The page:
"Normal" PU (my current understanding of the layout)
<-front) [ICE]=||=[MGU-K]=[Gearbox]=[Differential] (rear->
<-front) [ICE]=||=[Gearbox=||=[MGU-K]]=[Differential] (rear->
On the Honda PU, the MGU-K is built into the transmission casing and separated from the transmission with a clutch which has several benefits but also a few drawbacks.
The transmission only needs to be built to transmit the torque the ICE can generate, which means it can be lighter
The MGU-K is connected to the differential and can be decoupled from the ICE, which means that the torque to the wheels can be mapped very precisely (if you ask for 200Nm of torque from an electric motor, you get precisely 200Nm. If you ask for 200Nm of torque from an ICE, you can get 200+/-15Nm -- paraphrasing the example Kiesa used)
The power from the MGU-K is not subjected to the losses in the gearbox, which means that the Honda PU can potentially utilize both ERS-K and ERS-H with higher efficiency due to less energy wasted as friction (and heat) in the transmission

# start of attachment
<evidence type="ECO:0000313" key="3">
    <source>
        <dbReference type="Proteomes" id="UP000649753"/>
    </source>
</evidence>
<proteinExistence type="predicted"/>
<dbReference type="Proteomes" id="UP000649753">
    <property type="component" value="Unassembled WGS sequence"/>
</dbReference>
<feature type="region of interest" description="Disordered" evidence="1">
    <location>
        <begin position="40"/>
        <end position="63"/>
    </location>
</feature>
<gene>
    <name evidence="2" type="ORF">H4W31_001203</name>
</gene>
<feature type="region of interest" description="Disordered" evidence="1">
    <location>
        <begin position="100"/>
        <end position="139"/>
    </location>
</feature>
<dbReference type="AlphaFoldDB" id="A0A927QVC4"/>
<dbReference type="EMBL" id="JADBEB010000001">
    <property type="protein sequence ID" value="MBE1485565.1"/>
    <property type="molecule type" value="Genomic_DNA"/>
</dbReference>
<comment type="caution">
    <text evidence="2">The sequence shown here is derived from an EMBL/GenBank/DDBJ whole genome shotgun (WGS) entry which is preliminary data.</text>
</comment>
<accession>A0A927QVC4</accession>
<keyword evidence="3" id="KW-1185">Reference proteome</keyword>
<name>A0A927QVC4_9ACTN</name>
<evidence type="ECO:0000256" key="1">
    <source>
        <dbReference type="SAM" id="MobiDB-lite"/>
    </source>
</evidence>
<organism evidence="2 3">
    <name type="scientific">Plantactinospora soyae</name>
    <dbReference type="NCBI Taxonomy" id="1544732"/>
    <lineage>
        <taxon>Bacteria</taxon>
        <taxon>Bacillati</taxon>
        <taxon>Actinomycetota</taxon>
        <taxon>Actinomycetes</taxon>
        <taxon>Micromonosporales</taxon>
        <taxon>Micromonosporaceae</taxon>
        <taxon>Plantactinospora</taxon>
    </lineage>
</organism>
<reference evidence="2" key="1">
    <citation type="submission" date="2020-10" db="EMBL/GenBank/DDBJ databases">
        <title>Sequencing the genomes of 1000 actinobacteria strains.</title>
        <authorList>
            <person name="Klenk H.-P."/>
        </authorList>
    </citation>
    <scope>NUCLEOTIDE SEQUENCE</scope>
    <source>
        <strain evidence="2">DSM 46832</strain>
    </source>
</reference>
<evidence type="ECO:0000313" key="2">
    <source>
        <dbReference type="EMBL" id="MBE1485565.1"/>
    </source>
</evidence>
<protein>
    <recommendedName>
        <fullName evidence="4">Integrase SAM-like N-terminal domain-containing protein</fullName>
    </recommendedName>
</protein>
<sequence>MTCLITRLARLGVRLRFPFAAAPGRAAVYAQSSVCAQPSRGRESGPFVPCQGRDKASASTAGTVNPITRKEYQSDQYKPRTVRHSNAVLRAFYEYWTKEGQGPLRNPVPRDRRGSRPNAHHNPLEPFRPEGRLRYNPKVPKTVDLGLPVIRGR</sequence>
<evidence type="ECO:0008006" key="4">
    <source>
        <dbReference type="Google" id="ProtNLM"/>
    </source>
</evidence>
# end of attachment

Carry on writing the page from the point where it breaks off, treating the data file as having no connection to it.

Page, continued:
The MGU-K gets up to 300 degrees Celsius when recovering and deploying energy. As it runs inside the gearbox, it needs to be sealed against the gearbox to avoid gearbox oil entering the MGU-K and to ensure that whatever cools the MGU-K doesn't leak out into the gearbox (not sure what the latter part is supposed to mean -- maybe there's some liquid cooling inside the MGU-K?)
The seal between the MGU-K and the gearbox is apparently not durable enough to withstand the temperatures seen in real driving conditions, which means that the MGU-K needs to be run in a lower setting to avoid it failing and becoming leaky.
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